Some of the best medical schools in Ohio are located in Cleveland, Cincinnati, and Columbus. The state, however, offers much more than that!
The seven allopathic and osteopathic medical schools mentioned in this list guarantee that students will receive a top-notch education under the direction of renowned medical experts.
Here, we examine the best of them, examine their curricula, and discuss what exactly distinguishes them from the competition.
We identified the following tendencies when generating this data:
- The 2023 U.S. News Best Medical Schools (Research) rankings included all seven of Ohio’s medical schools. One school made the top 25 and three were among the top 50.
- All public medical schools in Ohio charge much lower tuition and fees to in-state students.
- At every allopathic Ohio medical school, the interview rate for in-state candidates is greater.
What Sort of Student Are Medical Schools in Ohio Seeking?
Ohio students are generally preferred by Ohio schools. Notably, Ohio students that apply early will be given preference at Northeast Ohio Medical University. Apply as soon as possible if you are from Ohio’s Buckeye State and intend to attend Northeast Ohio.
So what if you’re not an Ohio native? Still, there is hope! For instance, the University of Cincinnati has a class that is made up of between 40% and 60% students from outside the state. The University of Cincinnati offers you an equal chance of admission if you are considering Ohio but are not a resident of or a native of that state.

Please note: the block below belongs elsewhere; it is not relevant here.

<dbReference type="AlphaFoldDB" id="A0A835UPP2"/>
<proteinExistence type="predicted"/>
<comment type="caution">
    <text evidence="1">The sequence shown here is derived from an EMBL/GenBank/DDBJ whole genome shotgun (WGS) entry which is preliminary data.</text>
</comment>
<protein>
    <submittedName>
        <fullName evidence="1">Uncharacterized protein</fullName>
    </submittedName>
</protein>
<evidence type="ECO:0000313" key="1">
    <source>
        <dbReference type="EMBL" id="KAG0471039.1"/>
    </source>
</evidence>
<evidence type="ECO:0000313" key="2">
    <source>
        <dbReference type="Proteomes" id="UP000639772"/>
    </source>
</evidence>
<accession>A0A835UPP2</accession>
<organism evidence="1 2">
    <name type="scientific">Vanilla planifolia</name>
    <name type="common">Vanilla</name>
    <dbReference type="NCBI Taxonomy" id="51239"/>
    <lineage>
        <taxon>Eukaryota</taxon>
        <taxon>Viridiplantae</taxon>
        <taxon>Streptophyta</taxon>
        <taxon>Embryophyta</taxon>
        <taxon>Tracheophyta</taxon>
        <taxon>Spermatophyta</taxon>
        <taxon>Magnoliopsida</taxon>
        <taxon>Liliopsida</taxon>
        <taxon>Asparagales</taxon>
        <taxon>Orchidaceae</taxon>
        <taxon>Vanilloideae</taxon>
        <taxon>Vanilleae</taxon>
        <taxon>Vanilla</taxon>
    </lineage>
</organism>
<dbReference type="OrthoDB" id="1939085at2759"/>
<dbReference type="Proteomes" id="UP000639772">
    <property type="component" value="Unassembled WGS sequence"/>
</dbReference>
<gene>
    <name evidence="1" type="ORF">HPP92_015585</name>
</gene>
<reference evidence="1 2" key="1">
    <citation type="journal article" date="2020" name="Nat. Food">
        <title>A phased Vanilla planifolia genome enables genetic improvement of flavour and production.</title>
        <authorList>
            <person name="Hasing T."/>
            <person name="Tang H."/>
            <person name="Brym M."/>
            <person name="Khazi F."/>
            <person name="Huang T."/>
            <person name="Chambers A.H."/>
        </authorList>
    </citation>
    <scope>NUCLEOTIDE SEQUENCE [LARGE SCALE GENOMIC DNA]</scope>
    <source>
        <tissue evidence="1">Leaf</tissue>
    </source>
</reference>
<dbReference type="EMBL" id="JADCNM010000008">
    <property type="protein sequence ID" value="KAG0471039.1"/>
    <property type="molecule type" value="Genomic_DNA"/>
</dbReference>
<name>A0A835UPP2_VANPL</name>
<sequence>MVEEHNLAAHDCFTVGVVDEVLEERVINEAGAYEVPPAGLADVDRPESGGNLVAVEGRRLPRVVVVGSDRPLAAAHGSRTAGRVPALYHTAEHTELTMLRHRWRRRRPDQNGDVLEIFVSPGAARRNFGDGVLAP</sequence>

You might have time to mention this on your application if you currently reside outside of Ohio but are originally from there or if you have close relations there. Or maybe you could mention in one of your essays that you are relocating to Ohio and intend to practice medicine there; it would be a great answer to the question, “Why did you choose this school?,” or a question along those lines. The admissions committee might see you favorably if you mention a connection to Ohio in your application.
Northeast Ohio and Case Western Reserve University are both situated in rural areas. A community medicine track is available at Ohio State to prepare students for rural medicine.
Although none of Ohio’s schools officially address applicants from rural areas, these three institutions are either situated in or offer medical education in a rural setting. If you find this appealing, you should include it in your application along with the reason(s) you are applying to these schools in particular. This is a fantastic method to demonstrate a close affinity with the ideals and settings of these organizations.
The Underrepresented Students in Medicine (URIM) program is available in Northeast Ohio and was created to give students from underrepresented groups better access to their ideal careers as doctors. Underrepresented students in this context are those who are minorities or come from socioeconomically or educationally challenged backgrounds.